Business Class is at the front, right in the nose of the aircraft. So I can't sit near the wing like I used to do. But that doesn't stop me from seeing other aircraft lurking around the airport, waiting for take-off or just landed. I am always fascinated by the wing geometry alteration during take-off and landing. This is the situation when the slats (leading edge extension) and flaps (trailing edge extension) are fully deployed to increase the Cl (coefficient of lift) to balance the aircraft during this high-lift, low speed situation. In the take-off configuration, drag is still a factor, so the extension deployment is not that extensive, but in landing, where drag is not so important, it is amazing to see the flaps extend so far back. One can literally see the wing cutting through the air, releasing the visible white-ish stream as it cuts through the low clouds.
How the flaps work? In a nutshell, it increased the wing angle of attack. In a simple terms, it means tilting the wing rear edge downwards more and more. By increasing the angle of attack, lift is increase too. Another purpose of having the flaps and slats are to provide slotted duct to retain the boundary layer on the wing surfaces. Otherwise, such a steep angle of attack will results in stalling, effectively reducing the lift and upped the drag. The alteration to the wing geometry can be seen from the figures below.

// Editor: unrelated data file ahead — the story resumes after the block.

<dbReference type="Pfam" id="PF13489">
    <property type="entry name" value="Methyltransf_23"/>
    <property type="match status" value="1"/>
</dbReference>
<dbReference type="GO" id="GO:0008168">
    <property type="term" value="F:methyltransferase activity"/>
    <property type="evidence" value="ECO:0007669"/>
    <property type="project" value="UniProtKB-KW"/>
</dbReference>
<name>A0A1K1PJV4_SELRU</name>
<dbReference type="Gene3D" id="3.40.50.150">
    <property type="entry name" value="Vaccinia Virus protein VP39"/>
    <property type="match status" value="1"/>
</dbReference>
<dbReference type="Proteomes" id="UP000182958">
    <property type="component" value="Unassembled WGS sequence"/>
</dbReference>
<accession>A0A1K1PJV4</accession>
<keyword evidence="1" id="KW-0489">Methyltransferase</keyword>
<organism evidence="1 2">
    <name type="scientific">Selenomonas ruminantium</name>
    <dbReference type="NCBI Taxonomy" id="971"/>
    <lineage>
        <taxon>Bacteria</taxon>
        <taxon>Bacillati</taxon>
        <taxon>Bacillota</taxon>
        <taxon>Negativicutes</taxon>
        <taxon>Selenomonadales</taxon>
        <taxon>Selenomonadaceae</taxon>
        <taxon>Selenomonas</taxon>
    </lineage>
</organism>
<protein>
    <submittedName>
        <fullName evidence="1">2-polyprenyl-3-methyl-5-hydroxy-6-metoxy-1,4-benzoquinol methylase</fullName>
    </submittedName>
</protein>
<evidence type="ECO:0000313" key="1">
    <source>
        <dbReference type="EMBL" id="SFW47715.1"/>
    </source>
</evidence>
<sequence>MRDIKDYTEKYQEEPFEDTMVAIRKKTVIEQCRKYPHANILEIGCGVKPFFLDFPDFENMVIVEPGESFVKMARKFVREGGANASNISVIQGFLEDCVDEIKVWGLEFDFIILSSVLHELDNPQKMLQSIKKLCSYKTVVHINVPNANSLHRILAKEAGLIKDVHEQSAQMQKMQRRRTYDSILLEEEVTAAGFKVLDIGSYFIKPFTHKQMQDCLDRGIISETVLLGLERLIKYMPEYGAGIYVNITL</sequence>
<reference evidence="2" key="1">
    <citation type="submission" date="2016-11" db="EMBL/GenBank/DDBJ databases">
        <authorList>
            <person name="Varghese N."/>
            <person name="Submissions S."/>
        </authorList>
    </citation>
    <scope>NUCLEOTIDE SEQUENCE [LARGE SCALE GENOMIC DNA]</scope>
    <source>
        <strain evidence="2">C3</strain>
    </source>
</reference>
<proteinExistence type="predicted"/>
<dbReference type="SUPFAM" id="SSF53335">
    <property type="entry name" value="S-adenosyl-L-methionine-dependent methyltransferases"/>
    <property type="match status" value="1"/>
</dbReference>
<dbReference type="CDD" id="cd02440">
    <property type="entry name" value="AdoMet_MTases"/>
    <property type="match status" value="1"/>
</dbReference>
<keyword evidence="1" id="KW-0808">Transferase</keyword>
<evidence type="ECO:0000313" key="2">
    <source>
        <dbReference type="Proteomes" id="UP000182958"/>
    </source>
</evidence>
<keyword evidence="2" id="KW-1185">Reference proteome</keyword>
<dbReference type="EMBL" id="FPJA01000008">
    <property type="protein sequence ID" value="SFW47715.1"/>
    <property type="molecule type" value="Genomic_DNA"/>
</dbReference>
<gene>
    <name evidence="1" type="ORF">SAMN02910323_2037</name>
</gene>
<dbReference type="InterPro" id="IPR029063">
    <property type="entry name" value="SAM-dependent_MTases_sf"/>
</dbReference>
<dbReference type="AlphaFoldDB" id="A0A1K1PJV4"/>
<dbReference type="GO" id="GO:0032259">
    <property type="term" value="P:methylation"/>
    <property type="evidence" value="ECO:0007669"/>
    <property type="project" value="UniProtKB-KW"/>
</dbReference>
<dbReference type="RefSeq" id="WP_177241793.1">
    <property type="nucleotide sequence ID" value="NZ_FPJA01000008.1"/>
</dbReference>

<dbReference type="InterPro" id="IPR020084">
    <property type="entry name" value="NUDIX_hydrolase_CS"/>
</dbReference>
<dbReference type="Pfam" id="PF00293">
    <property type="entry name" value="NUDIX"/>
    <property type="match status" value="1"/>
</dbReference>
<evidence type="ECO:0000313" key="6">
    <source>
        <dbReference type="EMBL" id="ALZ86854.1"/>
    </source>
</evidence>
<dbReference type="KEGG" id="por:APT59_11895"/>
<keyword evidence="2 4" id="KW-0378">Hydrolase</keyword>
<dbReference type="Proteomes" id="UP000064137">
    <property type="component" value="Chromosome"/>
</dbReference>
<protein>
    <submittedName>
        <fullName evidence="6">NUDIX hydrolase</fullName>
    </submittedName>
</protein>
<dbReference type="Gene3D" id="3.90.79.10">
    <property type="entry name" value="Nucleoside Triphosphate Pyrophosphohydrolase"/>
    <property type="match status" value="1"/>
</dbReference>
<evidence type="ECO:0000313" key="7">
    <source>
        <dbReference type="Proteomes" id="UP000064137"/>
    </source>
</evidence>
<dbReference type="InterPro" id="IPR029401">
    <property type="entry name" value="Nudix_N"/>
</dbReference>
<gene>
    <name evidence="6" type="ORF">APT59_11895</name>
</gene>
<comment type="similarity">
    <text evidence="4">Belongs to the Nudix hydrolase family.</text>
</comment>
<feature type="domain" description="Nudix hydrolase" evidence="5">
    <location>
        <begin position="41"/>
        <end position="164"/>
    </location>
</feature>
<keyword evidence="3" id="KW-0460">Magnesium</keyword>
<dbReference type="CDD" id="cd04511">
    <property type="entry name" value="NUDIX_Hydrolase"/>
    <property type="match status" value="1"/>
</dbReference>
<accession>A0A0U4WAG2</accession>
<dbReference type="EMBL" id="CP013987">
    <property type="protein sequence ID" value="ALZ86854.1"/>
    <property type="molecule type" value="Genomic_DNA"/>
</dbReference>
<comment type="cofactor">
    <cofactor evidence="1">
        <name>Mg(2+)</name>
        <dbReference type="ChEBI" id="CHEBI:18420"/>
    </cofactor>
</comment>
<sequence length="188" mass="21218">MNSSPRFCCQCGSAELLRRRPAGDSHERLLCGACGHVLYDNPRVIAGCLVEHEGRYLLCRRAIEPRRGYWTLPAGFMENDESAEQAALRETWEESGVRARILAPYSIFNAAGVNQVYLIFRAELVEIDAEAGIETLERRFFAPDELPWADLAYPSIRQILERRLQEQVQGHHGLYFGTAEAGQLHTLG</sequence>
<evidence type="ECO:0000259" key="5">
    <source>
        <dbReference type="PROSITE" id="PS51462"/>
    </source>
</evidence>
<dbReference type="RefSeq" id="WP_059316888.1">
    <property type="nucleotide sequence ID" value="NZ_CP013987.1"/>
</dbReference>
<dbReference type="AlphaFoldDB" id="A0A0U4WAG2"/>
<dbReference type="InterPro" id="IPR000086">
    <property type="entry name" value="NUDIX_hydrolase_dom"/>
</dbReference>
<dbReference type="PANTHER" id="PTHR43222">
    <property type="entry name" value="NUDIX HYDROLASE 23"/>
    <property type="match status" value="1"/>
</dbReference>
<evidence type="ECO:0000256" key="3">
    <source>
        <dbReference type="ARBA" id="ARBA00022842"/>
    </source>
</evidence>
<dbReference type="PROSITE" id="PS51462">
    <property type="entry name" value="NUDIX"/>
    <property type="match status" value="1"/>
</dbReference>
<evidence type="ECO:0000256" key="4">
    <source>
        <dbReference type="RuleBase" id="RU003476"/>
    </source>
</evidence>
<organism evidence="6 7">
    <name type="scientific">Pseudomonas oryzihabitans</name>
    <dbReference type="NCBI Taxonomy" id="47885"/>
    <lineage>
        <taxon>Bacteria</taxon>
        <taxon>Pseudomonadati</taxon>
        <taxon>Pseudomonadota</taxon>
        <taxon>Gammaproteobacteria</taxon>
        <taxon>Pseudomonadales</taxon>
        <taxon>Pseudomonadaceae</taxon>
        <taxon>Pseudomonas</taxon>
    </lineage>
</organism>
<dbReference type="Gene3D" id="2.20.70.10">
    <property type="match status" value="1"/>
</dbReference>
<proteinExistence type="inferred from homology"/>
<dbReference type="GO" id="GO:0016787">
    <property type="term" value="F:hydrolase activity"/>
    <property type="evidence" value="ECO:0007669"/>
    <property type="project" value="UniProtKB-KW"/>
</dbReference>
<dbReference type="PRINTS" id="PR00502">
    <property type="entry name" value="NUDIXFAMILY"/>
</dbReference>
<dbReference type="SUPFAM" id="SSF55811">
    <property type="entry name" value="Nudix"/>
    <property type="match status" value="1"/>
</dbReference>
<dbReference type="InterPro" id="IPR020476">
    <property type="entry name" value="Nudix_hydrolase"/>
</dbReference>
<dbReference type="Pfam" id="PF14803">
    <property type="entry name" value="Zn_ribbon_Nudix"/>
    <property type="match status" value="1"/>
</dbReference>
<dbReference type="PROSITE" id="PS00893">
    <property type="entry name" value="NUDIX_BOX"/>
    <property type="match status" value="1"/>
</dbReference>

Another aerodynamics marvels that can be seen on bi-weekly basis is the F1 car wings. Slotted duct, blown aero surfaces, cascaded wing surface, extreme 3D bending of wing profile and chord are among the marvels analyzed in CFD these days, when each F1 aerodynamicist are striving to find that last ounce of downforce and cutting of drag. Pictures below are McLaren rear end, superbly sculpted, slotted as it it will cut through the air seamlessly. Read more after the jump.
Another samples of extreme aero-optimization with cooling in mind is demonstrated by Renault R25. Just see the interacting gills, winglet, flow deflector and the whole rear end wrapping around the internals. Another photo below is R24 diffuser, taken live at Enstone's Renault F1 HQ in 2004 by fellow competitors, when I was touring around during the Renault F1-Altran Engineering Academy 2004. Yours truly was left speechless observing the utmost detailing work done in honing the aero and dynamics efficiency of the Formula 1 car at the moment.
Where is this heading? Well I am kicking myself for letting go the January's opportunity in aero industry that virtually fall on my lap and represent a genuine chance to achieve higher position bypassing the bloody thing call eSKayGi that is bogging me for the next 3 years! I'll make sure that kind of opportunity lost won't happened again. I'll take it.